Tottenham are currently an example of a side that gets close but fails to beat its rivals. Next season Everton will have to step up to the mark by improving its performance against the top six as well as converting the Middlesbrough type performances into scruffy wins.

TOO LONG AGO: Kevin Campbell celebrates scoring Everton’s winner the last time Everton won at Anfield, in 1999.

A good start would be beating Liverpool at Anfield it’s almost 18 years since Kevin Campbell scored that winning goal and 6 since the Blues won 2 – 0 at Goodison. It would surely be a massive boost to win at Anfield and lay down a marker for next season but are they ready? Nevertheless the gap between success and failure is very slim Koeman gives the impression that he will maximise the potential of every player to bridge that gap because until we start to beat Liverpool, Arsenal and Tottenham on a regular basis, until we turn those boring days at the Riverside into three pointers, until we make Goodison a fortress (and sign’s are promising) we won’t be in with a shout of the Champions League.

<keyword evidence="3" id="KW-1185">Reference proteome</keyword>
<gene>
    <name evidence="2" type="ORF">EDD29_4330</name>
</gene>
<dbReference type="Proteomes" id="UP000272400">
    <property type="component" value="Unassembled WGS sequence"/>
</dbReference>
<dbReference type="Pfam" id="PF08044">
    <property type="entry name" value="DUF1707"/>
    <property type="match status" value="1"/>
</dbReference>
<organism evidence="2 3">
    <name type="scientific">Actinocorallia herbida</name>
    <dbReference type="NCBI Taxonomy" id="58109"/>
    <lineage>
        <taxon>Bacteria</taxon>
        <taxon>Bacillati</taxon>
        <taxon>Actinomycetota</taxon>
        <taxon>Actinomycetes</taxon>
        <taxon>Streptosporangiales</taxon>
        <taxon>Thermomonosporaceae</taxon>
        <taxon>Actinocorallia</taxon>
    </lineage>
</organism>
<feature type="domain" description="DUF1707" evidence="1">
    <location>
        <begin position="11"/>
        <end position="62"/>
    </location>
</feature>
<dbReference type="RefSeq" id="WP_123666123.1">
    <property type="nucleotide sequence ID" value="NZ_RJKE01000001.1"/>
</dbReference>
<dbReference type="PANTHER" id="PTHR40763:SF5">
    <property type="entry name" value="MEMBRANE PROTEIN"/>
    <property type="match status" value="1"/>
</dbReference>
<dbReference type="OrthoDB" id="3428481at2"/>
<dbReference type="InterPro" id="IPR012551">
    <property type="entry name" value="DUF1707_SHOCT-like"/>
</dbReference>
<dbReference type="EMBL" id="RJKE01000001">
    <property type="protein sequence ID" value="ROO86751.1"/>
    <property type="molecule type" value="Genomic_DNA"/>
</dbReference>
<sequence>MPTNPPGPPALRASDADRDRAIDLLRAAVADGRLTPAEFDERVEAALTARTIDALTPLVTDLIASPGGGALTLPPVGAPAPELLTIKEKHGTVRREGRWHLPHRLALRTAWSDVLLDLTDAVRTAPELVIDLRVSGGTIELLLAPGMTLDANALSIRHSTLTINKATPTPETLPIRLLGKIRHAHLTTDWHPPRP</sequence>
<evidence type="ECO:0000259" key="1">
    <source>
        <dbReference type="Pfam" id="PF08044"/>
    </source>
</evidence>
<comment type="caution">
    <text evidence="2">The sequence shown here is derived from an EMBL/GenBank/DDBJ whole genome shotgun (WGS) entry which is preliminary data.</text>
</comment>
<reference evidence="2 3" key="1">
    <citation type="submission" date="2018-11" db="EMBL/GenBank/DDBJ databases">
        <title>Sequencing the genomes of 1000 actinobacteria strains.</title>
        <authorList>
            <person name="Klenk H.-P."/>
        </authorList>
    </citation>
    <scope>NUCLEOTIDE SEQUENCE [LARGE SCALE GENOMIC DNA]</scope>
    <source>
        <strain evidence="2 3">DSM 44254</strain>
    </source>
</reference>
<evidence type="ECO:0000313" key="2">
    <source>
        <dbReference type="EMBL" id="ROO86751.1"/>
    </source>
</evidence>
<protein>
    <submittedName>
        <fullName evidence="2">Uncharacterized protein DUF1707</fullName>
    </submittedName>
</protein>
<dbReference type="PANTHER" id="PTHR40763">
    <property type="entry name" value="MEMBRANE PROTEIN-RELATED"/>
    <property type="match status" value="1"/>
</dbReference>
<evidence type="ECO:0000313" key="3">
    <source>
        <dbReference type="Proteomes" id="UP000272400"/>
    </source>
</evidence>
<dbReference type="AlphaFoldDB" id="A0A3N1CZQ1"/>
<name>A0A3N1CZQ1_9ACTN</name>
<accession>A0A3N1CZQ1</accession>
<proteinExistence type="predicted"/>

In some ways we have come full circle back to Moyes’ days heading for around 60 points not enough for Champions League and just outside a Europa League spot. As long as there is no mid-season break the Europa League is probably not where a club like Everton want to be but given the dismal cup record this season fans should expect something better in the cups next season. Hopefully the money that was always lacking in Moyes time will come to fruition this summer to give Koeman the resources that he demands to take the Blues onwards and hopefully upwards past that 70 point mark to where they belong.